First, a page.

To suggest a side-by-side ute can do what an ATV does is not the main issue here. After all, for some tasks, such as personal transport across tricky terrain, an ATV remains difficult to beat. Yet it’s also fair to say that the instant dismissal of utilities is more than a little blinkered.
If you’ve just taken a look at the list prices of the featured machines, then you may well be tempted to move on without reading anymore. OK, so a Polaris Sportsman 850 XP EPS is hardly a typical farm ATV, its 7,699 tag positioning it firmly in the “alright for some” bracket. We also appreciate that the Ranger 700 HD utility and its 2010 replacement, the 800 HD, come with pretty scary 11,399 sticker prices, too.
So have we lost our marbles? Well, here is the thinking behind this profidriving impression. If you’re looking for a pokey,
petrol-powered utility vehicle that offers all the grunt you could ever need for routine heavy work, a three-abreast Ranger will no doubt make it onto your demo list. If, on the other hand, you want a bit of muscle to pull a heavy trailer and are not after extra seating capacity, a big ATV, with power steering, is likely to be an attractive option.
Using this “heavy work” brief as a buyer’s benchmark saw us call up these two very different units from Polaris. If we were repeating the exercise, however, we would perhaps go down an alternative route. For 2010, the company is introducing a smaller Ranger, the 400 4×4. Making do with a single-pot, carburettor-fueled motor, this all-new model has room for a passenger and provides a respectable 225 kg platform capacity. It will tow 567 kg, too.
For many, this 400 model is much more of an ATV replacement than a big Ranger. Admittedly, it isn’t as beefy as the 700 HD/800 HD utilities, but then it’s nowhere near as expensive either. At 6,199, it’s priced to compete head-on with a mid-range ATV.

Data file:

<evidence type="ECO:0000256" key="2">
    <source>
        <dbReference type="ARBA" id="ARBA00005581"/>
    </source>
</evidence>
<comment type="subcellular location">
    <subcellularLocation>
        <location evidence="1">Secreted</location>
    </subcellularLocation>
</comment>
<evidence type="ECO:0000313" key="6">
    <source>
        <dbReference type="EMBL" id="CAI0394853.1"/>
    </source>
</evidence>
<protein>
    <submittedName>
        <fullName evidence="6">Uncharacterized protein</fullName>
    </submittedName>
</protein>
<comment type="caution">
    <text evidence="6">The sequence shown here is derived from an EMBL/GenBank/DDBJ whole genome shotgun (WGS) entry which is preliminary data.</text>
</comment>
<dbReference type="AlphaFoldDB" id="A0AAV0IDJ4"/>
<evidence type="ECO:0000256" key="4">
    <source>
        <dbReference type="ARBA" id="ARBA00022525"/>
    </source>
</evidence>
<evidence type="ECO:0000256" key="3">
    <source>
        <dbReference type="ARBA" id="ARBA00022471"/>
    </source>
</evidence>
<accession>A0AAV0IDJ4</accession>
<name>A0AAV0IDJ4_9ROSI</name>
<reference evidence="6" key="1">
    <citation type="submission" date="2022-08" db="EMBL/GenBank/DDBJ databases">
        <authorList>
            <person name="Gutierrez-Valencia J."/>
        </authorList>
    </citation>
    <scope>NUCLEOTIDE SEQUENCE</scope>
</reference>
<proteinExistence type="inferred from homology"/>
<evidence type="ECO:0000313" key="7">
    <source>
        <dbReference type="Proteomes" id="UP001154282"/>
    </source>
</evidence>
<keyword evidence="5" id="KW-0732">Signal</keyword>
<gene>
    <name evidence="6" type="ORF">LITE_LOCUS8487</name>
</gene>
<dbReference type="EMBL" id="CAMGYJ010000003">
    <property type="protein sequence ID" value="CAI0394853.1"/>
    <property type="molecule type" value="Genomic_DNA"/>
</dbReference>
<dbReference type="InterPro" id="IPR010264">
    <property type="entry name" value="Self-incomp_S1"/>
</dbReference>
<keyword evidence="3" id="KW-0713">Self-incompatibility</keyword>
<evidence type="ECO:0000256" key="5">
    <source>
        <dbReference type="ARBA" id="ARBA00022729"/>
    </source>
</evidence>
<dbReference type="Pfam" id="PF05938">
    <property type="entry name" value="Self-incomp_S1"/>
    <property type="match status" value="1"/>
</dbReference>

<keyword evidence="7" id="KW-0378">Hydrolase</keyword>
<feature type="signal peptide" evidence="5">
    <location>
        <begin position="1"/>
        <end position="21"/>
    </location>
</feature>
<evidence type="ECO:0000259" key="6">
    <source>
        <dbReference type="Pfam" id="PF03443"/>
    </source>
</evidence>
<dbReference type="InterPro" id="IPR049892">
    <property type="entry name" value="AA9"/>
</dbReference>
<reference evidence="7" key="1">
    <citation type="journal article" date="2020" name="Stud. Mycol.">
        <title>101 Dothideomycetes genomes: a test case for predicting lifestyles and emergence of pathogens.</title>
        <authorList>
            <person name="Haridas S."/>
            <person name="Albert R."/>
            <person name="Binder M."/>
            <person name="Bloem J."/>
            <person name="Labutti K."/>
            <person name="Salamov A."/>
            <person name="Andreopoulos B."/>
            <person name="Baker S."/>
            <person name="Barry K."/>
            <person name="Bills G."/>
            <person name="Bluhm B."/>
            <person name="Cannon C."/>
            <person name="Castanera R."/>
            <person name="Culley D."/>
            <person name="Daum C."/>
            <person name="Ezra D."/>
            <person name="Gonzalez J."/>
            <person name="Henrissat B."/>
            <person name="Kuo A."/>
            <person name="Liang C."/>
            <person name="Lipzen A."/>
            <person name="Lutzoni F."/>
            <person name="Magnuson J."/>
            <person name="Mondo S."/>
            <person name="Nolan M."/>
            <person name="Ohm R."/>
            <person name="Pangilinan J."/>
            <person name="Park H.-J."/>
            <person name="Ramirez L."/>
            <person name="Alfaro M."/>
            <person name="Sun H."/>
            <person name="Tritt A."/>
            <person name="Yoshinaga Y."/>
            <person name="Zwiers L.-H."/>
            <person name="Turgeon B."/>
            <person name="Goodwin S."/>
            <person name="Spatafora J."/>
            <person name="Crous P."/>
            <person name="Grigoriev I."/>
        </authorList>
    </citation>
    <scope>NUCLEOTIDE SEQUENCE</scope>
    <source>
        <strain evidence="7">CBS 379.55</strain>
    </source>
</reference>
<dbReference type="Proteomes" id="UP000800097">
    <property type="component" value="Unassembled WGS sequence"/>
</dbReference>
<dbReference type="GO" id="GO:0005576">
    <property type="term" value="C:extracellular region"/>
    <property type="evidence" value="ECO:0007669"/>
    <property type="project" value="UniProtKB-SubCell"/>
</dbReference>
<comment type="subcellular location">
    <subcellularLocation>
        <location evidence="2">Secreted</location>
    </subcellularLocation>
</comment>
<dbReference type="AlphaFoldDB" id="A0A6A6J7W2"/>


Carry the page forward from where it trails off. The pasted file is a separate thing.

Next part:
And then there’s the 2010 Sportsman 550 EFI, which acts as the perfect foil to the tested 850 XP EPS. The 550 EFI is seen by Polaris as an ideal farm ATV, its matt finish and steel wheels helping to keep its cost down to 5,899. That’s a welcome 500 less than the existing Sportsman 550 EPS with its power steering and styling bling. It’s also 1,800 less than the 850
Sportsman we talk about here. So should we have given these models a ride out and not the big guns assembled here? Perhaps. Nonetheless we still wanted to see what the extra up-front investment buys. So, back to our Ranger 700 HD and Sportsman 850 head to head.
We tackled this appraisal in two distinct ways. First, we used the two vehicles as everyday farm tools for a couple of weeks. The aim was to get a feel for which unit better suited the demands of a mixed livestock farm, with routine haulage of feed to livestock, moving fencing materials and livestock/ crop checks all falling into the daily work pattern.
Secondly, we took a closer look at the two machines themselves, focusing upon ease of operation, off-road capabilities, towing performance, comfort and ease of maintenance.
Ute negatives? As we expected, the points we were less keen on with the test Ranger apply to all side-by-sides. Heavier than ATVs, these machines are also wider, so areas accessible to an ATV may be off limits to a big Ranger. The rear load platform is, by necessity, high off the deck so restricting its usefulness when loading heavy sacks, bales and hefty chunks of timber. Farm dogs, particularly the more arthritic ones, will also find it a fair old leap. The load platform may tip up, but this is more for service access and making it easier to hose or sweep out. A gas strut will not allow you to tip a load of gravel, for example. If you want self-tipping, you need to head for the options list.